Early in that first Zwift ride, I suddenly became stuck in one (fairly low) gear. It happened again during my next event, a Zwift race. I ended up doing 24 hard miles at an ultrahigh cadence, an experience I’ll not soon forget. I got someone from Wahoo on the phone, and we walked through various possible problems. He concluded it must be some hardware issue (in all fairness, the bike was a demo unit and had been shipped to many different testers over a period of weeks). He sent a new set of handlebars, and the next day, the problem was gone.
I was sold after a week of testing. I’d completed a number of Zwift rides and races with the new bars with nary a hitch. The power numbers I was hitting seemed true and consistent. I didn’t have to do any time-consuming “spindowns,” the process of calibrating your trainer’s power settings to Zwift, and I didn’t suffer any dropouts. I no longer had a chain to worry about slipping or lubing, and as I powered through 1,000-watt sprints, I didn’t fret that I was somehow damaging my expensive road bike. (It’s a source of ongoing debate whether trainers can be bad for your road bike.)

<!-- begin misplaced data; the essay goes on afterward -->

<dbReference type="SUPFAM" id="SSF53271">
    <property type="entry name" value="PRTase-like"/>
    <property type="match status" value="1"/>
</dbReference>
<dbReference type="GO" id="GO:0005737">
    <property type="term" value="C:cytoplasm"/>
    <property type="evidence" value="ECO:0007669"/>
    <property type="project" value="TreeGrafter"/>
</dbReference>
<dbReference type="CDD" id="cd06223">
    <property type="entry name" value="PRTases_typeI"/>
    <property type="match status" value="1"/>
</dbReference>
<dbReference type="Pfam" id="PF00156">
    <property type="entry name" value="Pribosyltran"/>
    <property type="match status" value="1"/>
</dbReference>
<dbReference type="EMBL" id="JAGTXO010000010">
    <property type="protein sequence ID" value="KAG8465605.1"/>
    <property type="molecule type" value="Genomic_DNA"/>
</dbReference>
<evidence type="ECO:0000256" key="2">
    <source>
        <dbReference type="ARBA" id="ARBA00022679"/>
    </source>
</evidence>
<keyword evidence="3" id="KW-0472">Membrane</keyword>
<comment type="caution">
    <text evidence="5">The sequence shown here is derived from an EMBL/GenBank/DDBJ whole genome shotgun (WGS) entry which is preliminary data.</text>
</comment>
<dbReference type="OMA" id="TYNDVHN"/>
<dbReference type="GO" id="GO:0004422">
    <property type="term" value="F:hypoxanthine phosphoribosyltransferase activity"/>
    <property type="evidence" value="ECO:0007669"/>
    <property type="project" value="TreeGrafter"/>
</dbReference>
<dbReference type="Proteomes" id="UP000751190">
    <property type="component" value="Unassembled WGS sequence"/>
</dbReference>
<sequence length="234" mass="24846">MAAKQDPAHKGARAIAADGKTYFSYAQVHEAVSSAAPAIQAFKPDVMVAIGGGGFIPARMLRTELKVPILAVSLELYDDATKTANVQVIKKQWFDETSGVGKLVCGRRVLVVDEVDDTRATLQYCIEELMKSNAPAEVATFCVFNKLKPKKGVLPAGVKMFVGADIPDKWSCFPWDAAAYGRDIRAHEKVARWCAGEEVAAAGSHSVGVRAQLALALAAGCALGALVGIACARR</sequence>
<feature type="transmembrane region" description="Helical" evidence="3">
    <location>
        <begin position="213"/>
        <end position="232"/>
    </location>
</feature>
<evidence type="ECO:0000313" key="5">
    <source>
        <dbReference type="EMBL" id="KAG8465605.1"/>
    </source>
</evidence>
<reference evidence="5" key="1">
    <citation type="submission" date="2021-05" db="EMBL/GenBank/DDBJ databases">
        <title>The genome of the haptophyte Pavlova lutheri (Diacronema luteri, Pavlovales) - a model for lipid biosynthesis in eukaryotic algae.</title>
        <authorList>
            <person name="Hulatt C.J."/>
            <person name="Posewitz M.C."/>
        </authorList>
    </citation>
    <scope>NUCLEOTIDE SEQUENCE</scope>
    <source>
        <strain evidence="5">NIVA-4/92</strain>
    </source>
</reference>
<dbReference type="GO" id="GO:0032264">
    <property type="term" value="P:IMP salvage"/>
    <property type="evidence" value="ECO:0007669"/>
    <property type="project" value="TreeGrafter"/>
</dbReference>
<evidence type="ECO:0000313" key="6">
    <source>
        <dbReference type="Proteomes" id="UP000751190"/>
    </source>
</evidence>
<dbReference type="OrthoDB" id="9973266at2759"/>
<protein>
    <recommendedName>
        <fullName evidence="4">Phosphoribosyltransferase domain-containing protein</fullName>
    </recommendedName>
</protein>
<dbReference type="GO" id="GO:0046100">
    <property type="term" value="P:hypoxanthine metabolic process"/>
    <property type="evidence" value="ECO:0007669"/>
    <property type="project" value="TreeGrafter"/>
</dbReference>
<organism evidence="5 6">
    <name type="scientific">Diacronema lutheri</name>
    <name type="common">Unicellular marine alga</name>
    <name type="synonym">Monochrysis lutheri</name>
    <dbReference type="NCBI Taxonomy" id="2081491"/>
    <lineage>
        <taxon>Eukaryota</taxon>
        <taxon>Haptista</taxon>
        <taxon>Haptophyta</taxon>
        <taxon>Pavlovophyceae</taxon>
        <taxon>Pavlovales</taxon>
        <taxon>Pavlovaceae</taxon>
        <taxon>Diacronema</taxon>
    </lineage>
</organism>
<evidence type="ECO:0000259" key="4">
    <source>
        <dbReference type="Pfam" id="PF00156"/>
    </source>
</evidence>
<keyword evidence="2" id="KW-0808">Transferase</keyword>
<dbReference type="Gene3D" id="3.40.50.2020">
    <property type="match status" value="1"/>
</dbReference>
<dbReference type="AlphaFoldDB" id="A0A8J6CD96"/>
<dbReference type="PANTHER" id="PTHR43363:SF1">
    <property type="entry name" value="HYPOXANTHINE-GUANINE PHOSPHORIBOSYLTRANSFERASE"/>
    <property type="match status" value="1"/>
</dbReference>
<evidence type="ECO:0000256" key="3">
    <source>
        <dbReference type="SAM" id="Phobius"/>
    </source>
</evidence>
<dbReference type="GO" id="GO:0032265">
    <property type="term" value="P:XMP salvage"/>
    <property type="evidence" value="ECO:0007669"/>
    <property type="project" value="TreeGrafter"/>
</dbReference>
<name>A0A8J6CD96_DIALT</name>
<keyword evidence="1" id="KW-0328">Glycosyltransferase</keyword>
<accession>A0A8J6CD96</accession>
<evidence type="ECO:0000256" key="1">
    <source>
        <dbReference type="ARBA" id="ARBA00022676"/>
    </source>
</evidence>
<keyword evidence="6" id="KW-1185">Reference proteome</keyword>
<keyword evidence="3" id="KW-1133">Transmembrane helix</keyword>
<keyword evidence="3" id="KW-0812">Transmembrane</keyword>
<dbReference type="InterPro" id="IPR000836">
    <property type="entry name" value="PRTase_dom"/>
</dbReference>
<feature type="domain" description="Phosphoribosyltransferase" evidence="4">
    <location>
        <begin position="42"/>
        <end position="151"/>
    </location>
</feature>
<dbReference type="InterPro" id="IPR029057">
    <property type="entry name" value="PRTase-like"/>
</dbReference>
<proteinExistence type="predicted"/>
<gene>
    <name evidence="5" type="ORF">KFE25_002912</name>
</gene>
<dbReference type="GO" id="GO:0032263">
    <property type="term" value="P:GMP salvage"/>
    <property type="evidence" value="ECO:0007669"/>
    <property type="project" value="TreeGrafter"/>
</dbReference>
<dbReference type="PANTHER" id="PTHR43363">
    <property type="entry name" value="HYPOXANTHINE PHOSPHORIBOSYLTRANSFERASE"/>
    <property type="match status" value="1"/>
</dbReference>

And it didn’t just benefit me. The bike’s sheer range of size parameters meant my wife and daughter could each ride the bike after just a few minutes’ tweaking. Logistically and aesthetically, the Kickr Bike has a slightly smaller and more attractive footprint than my previous trainer-bike combos—although it’s still not quite living-room worthy.
There were also a few flaws. The shifting display, which lurks to the right of the top tube, is not so easy to see—especially when I drape a towel over the bars in a vain effort to mop up the torrent of sweat I produce. There’s nowhere to hold a phone or an iPad, which are as important as a water bottle when it comes to indoor riding (though an accessory is said to be coming). And the wires coming out of the handlebars are a tad unsightly.
So: Is it better than what I had before? Absolutely. Rather than trying to get the best out of a machine designed to be ridden outdoors, I felt like I was on a high-fidelity device that seamlessly interacted with a virtual world indoors. Honestly, it’s been a bit hard to go back. My demo unit was returned to the company, but I’ve since been plotting to buy one. Do I want to pay $3,500? That’s more complicated. Like any proper cyclist, I subscribe to the notion that the ideal number of bikes is n plus one. If you are dead serious about indoor training—if, say, you ride nearly half your miles under artificial light—maybe it’s time to sell one of those other bikes and embrace the great indoors.